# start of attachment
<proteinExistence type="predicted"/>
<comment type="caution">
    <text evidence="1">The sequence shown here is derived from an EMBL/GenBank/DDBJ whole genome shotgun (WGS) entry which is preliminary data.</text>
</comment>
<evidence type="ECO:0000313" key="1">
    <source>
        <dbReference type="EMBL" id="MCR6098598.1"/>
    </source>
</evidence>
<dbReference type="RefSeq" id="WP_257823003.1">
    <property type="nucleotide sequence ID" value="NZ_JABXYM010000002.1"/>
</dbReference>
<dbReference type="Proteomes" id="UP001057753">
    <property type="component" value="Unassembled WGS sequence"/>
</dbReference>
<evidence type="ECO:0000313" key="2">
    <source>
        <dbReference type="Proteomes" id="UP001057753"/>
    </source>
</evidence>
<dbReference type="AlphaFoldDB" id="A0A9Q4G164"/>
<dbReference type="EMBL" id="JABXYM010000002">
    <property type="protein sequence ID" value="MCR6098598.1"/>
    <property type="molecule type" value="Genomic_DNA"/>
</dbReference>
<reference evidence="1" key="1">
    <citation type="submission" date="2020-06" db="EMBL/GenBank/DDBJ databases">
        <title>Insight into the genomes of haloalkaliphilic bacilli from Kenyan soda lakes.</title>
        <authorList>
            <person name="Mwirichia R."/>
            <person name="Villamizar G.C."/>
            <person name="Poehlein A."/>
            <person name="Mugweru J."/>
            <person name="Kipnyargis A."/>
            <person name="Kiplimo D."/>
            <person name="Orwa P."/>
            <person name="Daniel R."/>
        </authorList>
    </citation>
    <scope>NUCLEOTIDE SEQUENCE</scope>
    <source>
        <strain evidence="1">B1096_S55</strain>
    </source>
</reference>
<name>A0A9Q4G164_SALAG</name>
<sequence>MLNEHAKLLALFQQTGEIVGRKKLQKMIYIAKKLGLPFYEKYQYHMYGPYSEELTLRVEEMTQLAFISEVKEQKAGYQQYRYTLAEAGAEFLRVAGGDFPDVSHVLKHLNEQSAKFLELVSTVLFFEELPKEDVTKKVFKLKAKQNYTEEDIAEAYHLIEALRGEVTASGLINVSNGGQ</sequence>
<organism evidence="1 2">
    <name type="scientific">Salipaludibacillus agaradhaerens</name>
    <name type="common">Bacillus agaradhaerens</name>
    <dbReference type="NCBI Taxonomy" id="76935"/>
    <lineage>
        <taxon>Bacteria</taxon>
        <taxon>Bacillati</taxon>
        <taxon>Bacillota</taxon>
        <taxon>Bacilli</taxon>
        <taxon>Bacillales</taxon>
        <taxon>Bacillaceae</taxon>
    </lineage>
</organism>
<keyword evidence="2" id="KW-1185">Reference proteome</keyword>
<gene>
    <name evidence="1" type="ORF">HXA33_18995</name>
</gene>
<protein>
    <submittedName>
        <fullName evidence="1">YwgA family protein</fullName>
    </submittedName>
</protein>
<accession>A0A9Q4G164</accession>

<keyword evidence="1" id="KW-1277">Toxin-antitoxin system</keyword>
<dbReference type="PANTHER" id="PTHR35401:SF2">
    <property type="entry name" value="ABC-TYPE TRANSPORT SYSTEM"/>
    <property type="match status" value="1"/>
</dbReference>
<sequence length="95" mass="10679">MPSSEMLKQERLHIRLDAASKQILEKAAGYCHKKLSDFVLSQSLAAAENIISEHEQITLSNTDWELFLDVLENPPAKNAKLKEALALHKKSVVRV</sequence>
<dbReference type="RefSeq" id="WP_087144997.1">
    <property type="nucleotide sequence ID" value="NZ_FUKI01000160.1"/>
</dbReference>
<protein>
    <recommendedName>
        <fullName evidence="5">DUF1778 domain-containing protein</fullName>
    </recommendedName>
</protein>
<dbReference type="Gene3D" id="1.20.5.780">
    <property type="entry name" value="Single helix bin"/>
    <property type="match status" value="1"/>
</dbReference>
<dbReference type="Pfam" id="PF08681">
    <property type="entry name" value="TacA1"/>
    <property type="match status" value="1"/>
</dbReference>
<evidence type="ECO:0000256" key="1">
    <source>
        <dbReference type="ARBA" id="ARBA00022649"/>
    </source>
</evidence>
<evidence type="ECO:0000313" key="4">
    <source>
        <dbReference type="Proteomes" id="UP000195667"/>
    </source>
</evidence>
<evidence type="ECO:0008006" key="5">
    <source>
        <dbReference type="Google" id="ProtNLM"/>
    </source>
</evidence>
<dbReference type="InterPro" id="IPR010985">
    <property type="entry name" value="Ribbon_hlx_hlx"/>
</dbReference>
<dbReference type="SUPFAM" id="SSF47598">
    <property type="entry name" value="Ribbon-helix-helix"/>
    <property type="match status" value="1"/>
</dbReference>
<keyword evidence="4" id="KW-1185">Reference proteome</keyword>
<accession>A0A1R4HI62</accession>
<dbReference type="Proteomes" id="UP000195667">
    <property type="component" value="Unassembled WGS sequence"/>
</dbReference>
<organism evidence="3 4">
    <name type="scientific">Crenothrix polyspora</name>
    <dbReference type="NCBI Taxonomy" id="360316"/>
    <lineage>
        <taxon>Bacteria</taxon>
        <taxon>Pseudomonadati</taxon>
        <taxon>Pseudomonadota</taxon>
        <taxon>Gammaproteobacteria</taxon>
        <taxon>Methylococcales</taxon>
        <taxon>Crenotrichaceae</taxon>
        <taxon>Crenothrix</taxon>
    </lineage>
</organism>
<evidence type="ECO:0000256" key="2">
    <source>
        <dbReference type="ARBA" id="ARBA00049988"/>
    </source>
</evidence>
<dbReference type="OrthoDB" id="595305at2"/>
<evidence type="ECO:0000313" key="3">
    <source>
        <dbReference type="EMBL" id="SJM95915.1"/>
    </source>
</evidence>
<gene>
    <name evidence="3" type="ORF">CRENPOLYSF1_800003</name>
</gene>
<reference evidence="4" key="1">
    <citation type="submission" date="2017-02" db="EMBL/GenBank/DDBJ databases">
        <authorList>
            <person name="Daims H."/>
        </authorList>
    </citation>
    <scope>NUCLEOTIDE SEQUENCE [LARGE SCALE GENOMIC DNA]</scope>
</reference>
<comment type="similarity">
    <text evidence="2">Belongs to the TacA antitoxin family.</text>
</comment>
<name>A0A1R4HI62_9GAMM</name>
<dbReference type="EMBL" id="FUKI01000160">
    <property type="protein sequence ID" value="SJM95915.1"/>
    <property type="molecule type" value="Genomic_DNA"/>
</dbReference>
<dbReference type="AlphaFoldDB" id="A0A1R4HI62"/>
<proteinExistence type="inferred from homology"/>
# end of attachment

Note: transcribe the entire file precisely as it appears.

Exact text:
<proteinExistence type="predicted"/>
<comment type="caution">
    <text evidence="1">The sequence shown here is derived from an EMBL/GenBank/DDBJ whole genome shotgun (WGS) entry which is preliminary data.</text>
</comment>
<evidence type="ECO:0000313" key="1">
    <source>
        <dbReference type="EMBL" id="MCR6098598.1"/>
    </source>
</evidence>
<dbReference type="RefSeq" id="WP_257823003.1">
    <property type="nucleotide sequence ID" value="NZ_JABXYM010000002.1"/>
</dbReference>
<dbReference type="Proteomes" id="UP001057753">
    <property type="component" value="Unassembled WGS sequence"/>
</dbReference>
<evidence type="ECO:0000313" key="2">
    <source>
        <dbReference type="Proteomes" id="UP001057753"/>
    </source>
</evidence>
<dbReference type="AlphaFoldDB" id="A0A9Q4G164"/>
<dbReference type="EMBL" id="JABXYM010000002">
    <property type="protein sequence ID" value="MCR6098598.1"/>
    <property type="molecule type" value="Genomic_DNA"/>
</dbReference>
<reference evidence="1" key="1">
    <citation type="submission" date="2020-06" db="EMBL/GenBank/DDBJ databases">
        <title>Insight into the genomes of haloalkaliphilic bacilli from Kenyan soda lakes.</title>
        <authorList>
            <person name="Mwirichia R."/>
            <person name="Villamizar G.C."/>
            <person name="Poehlein A."/>
            <person name="Mugweru J."/>
            <person name="Kipnyargis A."/>
            <person name="Kiplimo D."/>
            <person name="Orwa P."/>
            <person name="Daniel R."/>
        </authorList>
    </citation>
    <scope>NUCLEOTIDE SEQUENCE</scope>
    <source>
        <strain evidence="1">B1096_S55</strain>
    </source>
</reference>
<name>A0A9Q4G164_SALAG</name>
<sequence>MLNEHAKLLALFQQTGEIVGRKKLQKMIYIAKKLGLPFYEKYQYHMYGPYSEELTLRVEEMTQLAFISEVKEQKAGYQQYRYTLAEAGAEFLRVAGGDFPDVSHVLKHLNEQSAKFLELVSTVLFFEELPKEDVTKKVFKLKAKQNYTEEDIAEAYHLIEALRGEVTASGLINVSNGGQ</sequence>
<organism evidence="1 2">
    <name type="scientific">Salipaludibacillus agaradhaerens</name>
    <name type="common">Bacillus agaradhaerens</name>
    <dbReference type="NCBI Taxonomy" id="76935"/>
    <lineage>
        <taxon>Bacteria</taxon>
        <taxon>Bacillati</taxon>
        <taxon>Bacillota</taxon>
        <taxon>Bacilli</taxon>
        <taxon>Bacillales</taxon>
        <taxon>Bacillaceae</taxon>
    </lineage>
</organism>
<keyword evidence="2" id="KW-1185">Reference proteome</keyword>
<gene>
    <name evidence="1" type="ORF">HXA33_18995</name>
</gene>
<protein>
    <submittedName>
        <fullName evidence="1">YwgA family protein</fullName>
    </submittedName>
</protein>
<accession>A0A9Q4G164</accession>

<keyword evidence="1" id="KW-1277">Toxin-antitoxin system</keyword>
<dbReference type="PANTHER" id="PTHR35401:SF2">
    <property type="entry name" value="ABC-TYPE TRANSPORT SYSTEM"/>
    <property type="match status" value="1"/>
</dbReference>
<sequence length="95" mass="10679">MPSSEMLKQERLHIRLDAASKQILEKAAGYCHKKLSDFVLSQSLAAAENIISEHEQITLSNTDWELFLDVLENPPAKNAKLKEALALHKKSVVRV</sequence>
<dbReference type="RefSeq" id="WP_087144997.1">
    <property type="nucleotide sequence ID" value="NZ_FUKI01000160.1"/>
</dbReference>
<protein>
    <recommendedName>
        <fullName evidence="5">DUF1778 domain-containing protein</fullName>
    </recommendedName>
</protein>
<dbReference type="Gene3D" id="1.20.5.780">
    <property type="entry name" value="Single helix bin"/>
    <property type="match status" value="1"/>
</dbReference>
<dbReference type="Pfam" id="PF08681">
    <property type="entry name" value="TacA1"/>
    <property type="match status" value="1"/>
</dbReference>
<evidence type="ECO:0000256" key="1">
    <source>
        <dbReference type="ARBA" id="ARBA00022649"/>
    </source>
</evidence>
<evidence type="ECO:0000313" key="4">
    <source>
        <dbReference type="Proteomes" id="UP000195667"/>
    </source>
</evidence>
<evidence type="ECO:0008006" key="5">
    <source>
        <dbReference type="Google" id="ProtNLM"/>
    </source>
</evidence>
<dbReference type="InterPro" id="IPR010985">
    <property type="entry name" value="Ribbon_hlx_hlx"/>
</dbReference>
<dbReference type="SUPFAM" id="SSF47598">
    <property type="entry name" value="Ribbon-helix-helix"/>
    <property type="match status" value="1"/>
</dbReference>
<keyword evidence="4" id="KW-1185">Reference proteome</keyword>
<accession>A0A1R4HI62</accession>
<dbReference type="Proteomes" id="UP000195667">
    <property type="component" value="Unassembled WGS sequence"/>
</dbReference>
<organism evidence="3 4">
    <name type="scientific">Crenothrix polyspora</name>
    <dbReference type="NCBI Taxonomy" id="360316"/>
    <lineage>
        <taxon>Bacteria</taxon>
        <taxon>Pseudomonadati</taxon>
        <taxon>Pseudomonadota</taxon>
        <taxon>Gammaproteobacteria</taxon>
        <taxon>Methylococcales</taxon>
        <taxon>Crenotrichaceae</taxon>
        <taxon>Crenothrix</taxon>
    </lineage>
</organism>
<evidence type="ECO:0000256" key="2">
    <source>
        <dbReference type="ARBA" id="ARBA00049988"/>
    </source>
</evidence>
<dbReference type="OrthoDB" id="595305at2"/>
<evidence type="ECO:0000313" key="3">
    <source>
        <dbReference type="EMBL" id="SJM95915.1"/>
    </source>
</evidence>
<gene>
    <name evidence="3" type="ORF">CRENPOLYSF1_800003</name>
</gene>
<reference evidence="4" key="1">
    <citation type="submission" date="2017-02" db="EMBL/GenBank/DDBJ databases">
        <authorList>
            <person name="Daims H."/>
        </authorList>
    </citation>
    <scope>NUCLEOTIDE SEQUENCE [LARGE SCALE GENOMIC DNA]</scope>
</reference>
<comment type="similarity">
    <text evidence="2">Belongs to the TacA antitoxin family.</text>
</comment>
<name>A0A1R4HI62_9GAMM</name>
<dbReference type="EMBL" id="FUKI01000160">
    <property type="protein sequence ID" value="SJM95915.1"/>
    <property type="molecule type" value="Genomic_DNA"/>
</dbReference>
<dbReference type="AlphaFoldDB" id="A0A1R4HI62"/>
<proteinExistence type="inferred from homology"/>